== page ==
Food waste is a huge problem — each year, around 40 percent of food in the United States ends up as waste, contributing to food insecurity and climate change and costing the country billions of dollars. If the greenhouse gas emissions created when food waste decomposes were a country, it would rank only behind the United States and China in terms of contribution to global emissions.
Over the past few years, advocates — aided by successful pilot programs at some retail stores — have waged campaigns aimed at educating consumers about the woes of food waste. Now, the United States government is stepping up its contribution to the fight.
On Wednesday, the U.S. Department of Agriculture and the Environmental Protection Agency announced the first official national goal for decreasing food waste across the country. Launched in partnership with state and local governments, private sector companies, and charitable organizations, the goal aims at reducing food waste by 50 percent by 2030.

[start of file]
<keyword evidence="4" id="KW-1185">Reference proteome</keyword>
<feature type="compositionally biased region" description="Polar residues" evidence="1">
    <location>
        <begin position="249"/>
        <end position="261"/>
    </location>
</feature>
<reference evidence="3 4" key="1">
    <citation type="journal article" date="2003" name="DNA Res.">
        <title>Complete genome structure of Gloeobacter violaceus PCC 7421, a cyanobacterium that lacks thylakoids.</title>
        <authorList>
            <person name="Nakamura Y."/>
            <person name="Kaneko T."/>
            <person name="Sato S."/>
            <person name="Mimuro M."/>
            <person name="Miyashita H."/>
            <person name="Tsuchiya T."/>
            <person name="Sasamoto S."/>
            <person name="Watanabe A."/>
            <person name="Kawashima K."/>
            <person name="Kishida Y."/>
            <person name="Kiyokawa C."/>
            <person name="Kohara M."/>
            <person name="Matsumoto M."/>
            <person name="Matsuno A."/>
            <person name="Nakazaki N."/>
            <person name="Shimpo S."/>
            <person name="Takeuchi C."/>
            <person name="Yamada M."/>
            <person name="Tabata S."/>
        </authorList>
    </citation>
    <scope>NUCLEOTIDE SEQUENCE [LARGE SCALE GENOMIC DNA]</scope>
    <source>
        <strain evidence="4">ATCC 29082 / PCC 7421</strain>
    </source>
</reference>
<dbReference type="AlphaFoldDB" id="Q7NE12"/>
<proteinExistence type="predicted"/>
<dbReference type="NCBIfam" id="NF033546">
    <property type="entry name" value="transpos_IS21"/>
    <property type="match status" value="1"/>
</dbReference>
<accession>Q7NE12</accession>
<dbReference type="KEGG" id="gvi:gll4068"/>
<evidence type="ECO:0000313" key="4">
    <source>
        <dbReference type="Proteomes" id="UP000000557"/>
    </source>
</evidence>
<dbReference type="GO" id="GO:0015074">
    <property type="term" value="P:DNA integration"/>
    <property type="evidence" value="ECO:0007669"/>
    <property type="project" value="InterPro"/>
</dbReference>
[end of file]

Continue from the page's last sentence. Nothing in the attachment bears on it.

“The United States enjoys the most productive and abundant food supply on earth, but too much of this food goes to waste,” Agriculture Secretary Tom Vilsack said during the announcement. “An average family of four leaves more than two million calories, worth nearly $1,500, uneaten each year. Our new reduction goal demonstrates America’s leadership on a global level in in getting wholesome food to people who need it, protecting our natural resources, cutting environmental pollution and promoting innovative approaches for reducing food loss and waste.”